Democracy Dies in Darkness

The Fix | Analysis

Trump’s approval hits 50 percent — in a doctored poll graphic shared by his son

August 10, 2018 at 3:33 PM

Donald Trump Jr. shared a doctored image that makes his father's Gallup presidential approval rating look 10 points higher than it actually is — surprising even people who have otherwise become numb to factual distortions from Trump's inner circle.

Trump Jr. did not acknowledge countless requests to correct the obviously manipulated image after he posted it to Instagram late Wednesday. It was deleted Friday afternoon, by which time tens of thousands of people had seen, shared or endorsed his father's bogus 50 percent approval rating.

Here, as best we can piece together, is how the fakery started.

The image was originally a still frame from a CNN video that aired this week. Ironically, the network had been attempting to fact-check President Trump's recent claim that he had “better [approval] numbers than Obama at this point, by far.”

So CNN's John King pulled up a graphic based on Gallup's presidential approval polls and various economic measures. While Trump outperformed his predecessor in terms of the deficit, employment rates and gross domestic product (Barack Obama became president during a deep recession, King noted), he clearly lagged behind Obama on the top line:

Trump had a 40 percent approval rating, compared with Obama's 45 percent at the same point in his presidency.

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The Post’s Marc Fisher explores how President Trump’s concerns with numbers and ratings have shaped his career. (Bastien Inzaurralde/The Washington Post)

King was hardly the first reporter to disprove one of Trump's polling boasts, but the CNN segment annoyed many of the president's hardcore supporters. “Trump is near 50% approval. CNN is absolute Fake news,” reads a typical complaint on Reddit's far-right “The_Donald” board.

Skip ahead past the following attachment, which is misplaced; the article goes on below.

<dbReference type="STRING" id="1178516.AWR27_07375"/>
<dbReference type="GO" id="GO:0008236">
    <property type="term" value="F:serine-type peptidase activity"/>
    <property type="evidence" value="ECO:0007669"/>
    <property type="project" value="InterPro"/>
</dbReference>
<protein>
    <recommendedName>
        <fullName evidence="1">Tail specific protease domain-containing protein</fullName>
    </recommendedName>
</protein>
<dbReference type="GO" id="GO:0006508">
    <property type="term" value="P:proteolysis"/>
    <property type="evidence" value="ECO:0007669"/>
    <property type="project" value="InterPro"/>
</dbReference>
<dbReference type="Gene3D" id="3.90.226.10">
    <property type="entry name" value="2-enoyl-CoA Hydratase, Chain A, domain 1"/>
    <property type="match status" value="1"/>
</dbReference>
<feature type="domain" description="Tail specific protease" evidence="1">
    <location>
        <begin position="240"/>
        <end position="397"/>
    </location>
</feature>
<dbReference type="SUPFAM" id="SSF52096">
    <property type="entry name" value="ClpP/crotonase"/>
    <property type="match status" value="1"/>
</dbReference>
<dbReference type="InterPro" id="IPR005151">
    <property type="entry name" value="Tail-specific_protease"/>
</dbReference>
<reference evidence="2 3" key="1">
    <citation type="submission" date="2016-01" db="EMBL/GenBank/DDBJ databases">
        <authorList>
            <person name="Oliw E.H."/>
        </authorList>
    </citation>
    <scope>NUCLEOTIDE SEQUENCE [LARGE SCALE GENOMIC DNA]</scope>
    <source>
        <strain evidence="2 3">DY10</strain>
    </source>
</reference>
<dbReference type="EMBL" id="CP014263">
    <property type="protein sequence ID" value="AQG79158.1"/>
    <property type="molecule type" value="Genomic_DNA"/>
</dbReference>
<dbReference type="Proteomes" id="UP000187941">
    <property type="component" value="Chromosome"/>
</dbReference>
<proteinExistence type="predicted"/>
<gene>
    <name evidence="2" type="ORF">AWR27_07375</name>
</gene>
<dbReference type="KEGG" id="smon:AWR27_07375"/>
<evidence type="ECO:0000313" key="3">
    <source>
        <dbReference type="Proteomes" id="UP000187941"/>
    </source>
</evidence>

Something like a consensus formed on that forum — Trump's real approval rating ought to be 50 percent. No one cited any data. Maybe they were recalling outlier polls that have put Trump's numbers higher, like several from Rasmussen Reports, which the president tends to cherry pick and promote. Maybe they were following an axiom that Trump once put forward: “Whatever Trump's poll number is, add nine.”

In any case, someone soon pasted a “50%” where CNN's “40%” had been, and the crudely doctored freeze frame began to spread across the Trump Internet.

“Trumps doing big things people! No one can take him down!” wrote an Instagram user who shared the image several hours before it ended up on Trump Jr.'s page, in front of his 1.2 million followers.

“Amazing,” Trump Jr. wrote. “I guess there is a magic wand to make things happen and @realdonaldtrump seems to have it. #MAGA #amreicafirst.”

The initial surge of comments that followed Trump Jr.'s post were overwhelmingly positive — Trump fans thrilled at the president's inflated approval rate.

But within minutes, people began to inform Trump Jr. that something was wrong.

“Yes, that 'magic wand' is Photoshop's Magic Wand tool,” chrisconradie1 wrote to Trump Jr., referring to the software of choice for fake photo makers. Re-creation below:

Quite a few people noticed that this wasn't even a quality hoax.

The "50%” was misaligned with the text on the original CNN graphic, and its background was a different shade of red. Also, by zooming in one could see that the original "40%” was still visible underneath the fake number.

It's still unclear how Trump Jr. found the fake image, or why he decided to share it, or left it up for a day and a half. Neither he nor a representative responded to questions from The Washington Post sent Friday morning — but by midafternoon, the bogus image had disappeared from his Instagram account.

The article has been updated since Trump Jr. removed the image.

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Read more:

Trump’s comparison of his popularity to Obama’s is less wrong than it used to be

A Reddit user who wrote about stabbing Muslims is claiming credit for Trump’s CNN video

The Trump presidency: 544 days of weird glowing orb photos


Avi Selk is a general assignment reporter for The Washington Post. He previously worked for the Dallas Morning News.

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